Just what you’d expect from Hautman when he lays off his series regulars: the heartwarming story of a Twin Cities doormat whose life is turned around by the con-man who’s stolen every last penny from his business.
Mack MacWray might have been happy enough if he’d stayed in the backwaters of Linkway Sportswear, but he let Lars Larson, a people guy, talk him into quitting to become his partner in Mac-Lar Manufacturing, and when Larson and his bookkeeper/office manager Rita Monbeck skedaddle with the company kitty, Mack’s left holding the bag, liable for a towering pile of payments due suppliers, bank loans, and his in-laws’ retirement fund. His life looks hopeless—until he happens to come face to face with Larson on a little island off Cancún, a meeting only one of them walks away from. Suddenly, like Peter Parker bitten by a radioactive spider, Mack feels new power surging through him. He makes passionate love to his bewildered wife Paula, fights off his banker cousin, hires ruthless manager Jake Vink, buys Mac-Lar from its creditors for a song, and puts all those Hmong and Laotian employees back to work. As Mack soon discovers, however, the uncanny new ability to make things happen that he seems to have inherited from Larson is not without its downside. He’s lost his ethical moorings, and with them all interest in his workers, his creditors, and even his wife (he’s turned from sweeping her off her feet to bedding her best friend). And clouds are already forming overhead, in the shape of an inquisitive sheriff’s investigator and the vengeful Rita Monbeck, whom Larson had evidently handpicked for her Mac-Lar job because she was his wife.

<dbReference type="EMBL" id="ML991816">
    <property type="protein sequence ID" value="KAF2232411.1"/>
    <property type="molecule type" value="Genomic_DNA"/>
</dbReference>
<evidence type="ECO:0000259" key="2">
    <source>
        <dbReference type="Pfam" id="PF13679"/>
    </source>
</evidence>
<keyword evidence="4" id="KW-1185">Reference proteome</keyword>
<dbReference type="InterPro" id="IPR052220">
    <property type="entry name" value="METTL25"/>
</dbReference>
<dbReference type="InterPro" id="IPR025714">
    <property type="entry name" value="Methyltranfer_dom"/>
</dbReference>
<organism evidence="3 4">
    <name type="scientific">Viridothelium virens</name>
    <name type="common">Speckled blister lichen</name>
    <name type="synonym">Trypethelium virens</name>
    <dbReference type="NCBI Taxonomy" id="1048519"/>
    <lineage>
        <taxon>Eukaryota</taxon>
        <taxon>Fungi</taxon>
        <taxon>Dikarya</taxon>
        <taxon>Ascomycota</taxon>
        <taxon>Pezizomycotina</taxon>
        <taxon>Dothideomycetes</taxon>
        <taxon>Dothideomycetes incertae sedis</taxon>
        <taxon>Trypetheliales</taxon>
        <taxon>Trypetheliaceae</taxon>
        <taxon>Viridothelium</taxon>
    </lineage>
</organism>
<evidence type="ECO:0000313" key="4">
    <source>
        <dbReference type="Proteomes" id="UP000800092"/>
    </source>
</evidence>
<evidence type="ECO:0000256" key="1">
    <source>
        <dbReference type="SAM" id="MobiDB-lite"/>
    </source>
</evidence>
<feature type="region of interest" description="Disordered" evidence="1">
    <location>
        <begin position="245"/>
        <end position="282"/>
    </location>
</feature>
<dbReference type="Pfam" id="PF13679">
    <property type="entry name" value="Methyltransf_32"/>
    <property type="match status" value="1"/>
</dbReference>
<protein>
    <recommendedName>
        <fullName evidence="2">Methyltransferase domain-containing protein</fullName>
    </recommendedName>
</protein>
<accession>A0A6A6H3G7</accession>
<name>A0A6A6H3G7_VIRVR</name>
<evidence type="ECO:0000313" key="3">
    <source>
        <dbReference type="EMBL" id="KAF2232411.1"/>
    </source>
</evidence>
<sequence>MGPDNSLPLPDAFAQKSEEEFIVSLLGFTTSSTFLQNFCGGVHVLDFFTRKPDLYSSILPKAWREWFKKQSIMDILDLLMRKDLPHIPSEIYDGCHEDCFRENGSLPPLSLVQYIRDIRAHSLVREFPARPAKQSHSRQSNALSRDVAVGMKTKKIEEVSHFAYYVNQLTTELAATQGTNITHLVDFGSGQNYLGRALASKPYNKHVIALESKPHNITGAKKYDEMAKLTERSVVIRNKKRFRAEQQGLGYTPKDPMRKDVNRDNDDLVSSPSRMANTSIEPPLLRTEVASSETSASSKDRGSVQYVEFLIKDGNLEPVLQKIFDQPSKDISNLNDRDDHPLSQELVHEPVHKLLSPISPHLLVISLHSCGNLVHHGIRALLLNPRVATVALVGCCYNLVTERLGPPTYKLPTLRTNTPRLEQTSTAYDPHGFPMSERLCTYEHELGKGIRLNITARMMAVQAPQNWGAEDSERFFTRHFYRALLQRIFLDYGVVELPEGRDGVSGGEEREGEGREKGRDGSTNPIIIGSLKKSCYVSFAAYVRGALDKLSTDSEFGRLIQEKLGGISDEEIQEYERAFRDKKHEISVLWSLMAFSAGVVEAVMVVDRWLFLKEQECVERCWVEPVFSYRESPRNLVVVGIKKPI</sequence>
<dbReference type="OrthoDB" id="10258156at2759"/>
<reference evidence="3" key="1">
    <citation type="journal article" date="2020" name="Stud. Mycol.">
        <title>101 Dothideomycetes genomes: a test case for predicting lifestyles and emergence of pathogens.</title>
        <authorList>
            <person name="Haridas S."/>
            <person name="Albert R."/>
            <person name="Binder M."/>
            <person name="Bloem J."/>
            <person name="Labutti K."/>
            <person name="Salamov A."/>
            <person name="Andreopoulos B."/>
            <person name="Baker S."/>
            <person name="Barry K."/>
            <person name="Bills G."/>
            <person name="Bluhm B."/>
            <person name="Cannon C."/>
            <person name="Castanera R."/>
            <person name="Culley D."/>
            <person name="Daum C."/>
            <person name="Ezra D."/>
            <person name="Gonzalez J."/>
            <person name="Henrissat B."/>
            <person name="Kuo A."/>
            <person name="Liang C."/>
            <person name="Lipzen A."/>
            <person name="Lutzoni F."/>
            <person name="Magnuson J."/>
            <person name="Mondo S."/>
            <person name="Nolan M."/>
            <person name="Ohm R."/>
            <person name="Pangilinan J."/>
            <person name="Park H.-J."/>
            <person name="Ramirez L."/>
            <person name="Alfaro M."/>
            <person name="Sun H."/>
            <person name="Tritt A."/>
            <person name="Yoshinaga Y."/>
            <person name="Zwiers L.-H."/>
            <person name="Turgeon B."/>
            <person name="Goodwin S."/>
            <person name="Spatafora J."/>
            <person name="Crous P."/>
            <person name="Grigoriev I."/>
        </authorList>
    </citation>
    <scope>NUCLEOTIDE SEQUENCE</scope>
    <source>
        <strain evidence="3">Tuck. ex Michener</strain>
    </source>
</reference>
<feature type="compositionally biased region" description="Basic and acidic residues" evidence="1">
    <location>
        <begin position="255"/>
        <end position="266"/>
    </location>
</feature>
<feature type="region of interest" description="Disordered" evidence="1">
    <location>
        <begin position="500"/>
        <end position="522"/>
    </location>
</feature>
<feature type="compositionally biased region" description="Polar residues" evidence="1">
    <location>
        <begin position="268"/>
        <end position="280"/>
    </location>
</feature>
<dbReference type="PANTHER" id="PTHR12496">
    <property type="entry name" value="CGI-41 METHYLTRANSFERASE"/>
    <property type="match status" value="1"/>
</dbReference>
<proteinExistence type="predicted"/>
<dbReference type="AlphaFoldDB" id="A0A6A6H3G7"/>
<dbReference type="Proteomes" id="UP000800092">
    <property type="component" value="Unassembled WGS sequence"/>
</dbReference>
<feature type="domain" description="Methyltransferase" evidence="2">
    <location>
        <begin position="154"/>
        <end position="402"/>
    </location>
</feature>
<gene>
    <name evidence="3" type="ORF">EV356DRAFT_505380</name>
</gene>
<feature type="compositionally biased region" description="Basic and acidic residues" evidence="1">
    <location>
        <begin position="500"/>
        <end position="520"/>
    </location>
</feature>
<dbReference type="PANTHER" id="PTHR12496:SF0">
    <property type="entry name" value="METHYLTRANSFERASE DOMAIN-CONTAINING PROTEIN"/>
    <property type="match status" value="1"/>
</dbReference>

Not as many belly laughs as Mrs. Million (1999), but Hautman’s skill at pulling the rug out from under his characters will keep you guessing till the very last page.